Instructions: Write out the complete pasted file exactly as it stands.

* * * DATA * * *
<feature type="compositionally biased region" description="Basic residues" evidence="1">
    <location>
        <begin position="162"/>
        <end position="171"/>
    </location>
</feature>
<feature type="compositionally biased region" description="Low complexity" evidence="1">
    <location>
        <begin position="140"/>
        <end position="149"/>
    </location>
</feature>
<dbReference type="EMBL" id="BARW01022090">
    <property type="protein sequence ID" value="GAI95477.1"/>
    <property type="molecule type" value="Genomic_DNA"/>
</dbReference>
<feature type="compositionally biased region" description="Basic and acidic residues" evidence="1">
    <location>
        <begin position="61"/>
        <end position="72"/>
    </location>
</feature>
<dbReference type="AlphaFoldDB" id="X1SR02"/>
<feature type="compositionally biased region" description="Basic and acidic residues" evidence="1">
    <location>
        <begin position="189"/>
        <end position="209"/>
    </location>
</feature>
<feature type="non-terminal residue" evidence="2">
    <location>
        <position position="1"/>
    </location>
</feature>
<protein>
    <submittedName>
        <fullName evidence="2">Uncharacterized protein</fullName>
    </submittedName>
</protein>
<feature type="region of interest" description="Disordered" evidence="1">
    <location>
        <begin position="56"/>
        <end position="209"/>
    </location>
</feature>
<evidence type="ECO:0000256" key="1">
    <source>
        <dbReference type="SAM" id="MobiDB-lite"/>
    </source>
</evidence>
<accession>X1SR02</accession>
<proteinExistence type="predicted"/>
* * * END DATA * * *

<feature type="compositionally biased region" description="Basic residues" evidence="1">
    <location>
        <begin position="162"/>
        <end position="171"/>
    </location>
</feature>
<feature type="compositionally biased region" description="Low complexity" evidence="1">
    <location>
        <begin position="140"/>
        <end position="149"/>
    </location>
</feature>
<dbReference type="EMBL" id="BARW01022090">
    <property type="protein sequence ID" value="GAI95477.1"/>
    <property type="molecule type" value="Genomic_DNA"/>
</dbReference>
<feature type="compositionally biased region" description="Basic and acidic residues" evidence="1">
    <location>
        <begin position="61"/>
        <end position="72"/>
    </location>
</feature>
<dbReference type="AlphaFoldDB" id="X1SR02"/>
<feature type="compositionally biased region" description="Basic and acidic residues" evidence="1">
    <location>
        <begin position="189"/>
        <end position="209"/>
    </location>
</feature>
<feature type="non-terminal residue" evidence="2">
    <location>
        <position position="1"/>
    </location>
</feature>
<protein>
    <submittedName>
        <fullName evidence="2">Uncharacterized protein</fullName>
    </submittedName>
</protein>
<feature type="region of interest" description="Disordered" evidence="1">
    <location>
        <begin position="56"/>
        <end position="209"/>
    </location>
</feature>
<evidence type="ECO:0000256" key="1">
    <source>
        <dbReference type="SAM" id="MobiDB-lite"/>
    </source>
</evidence>
<accession>X1SR02</accession>
<proteinExistence type="predicted"/>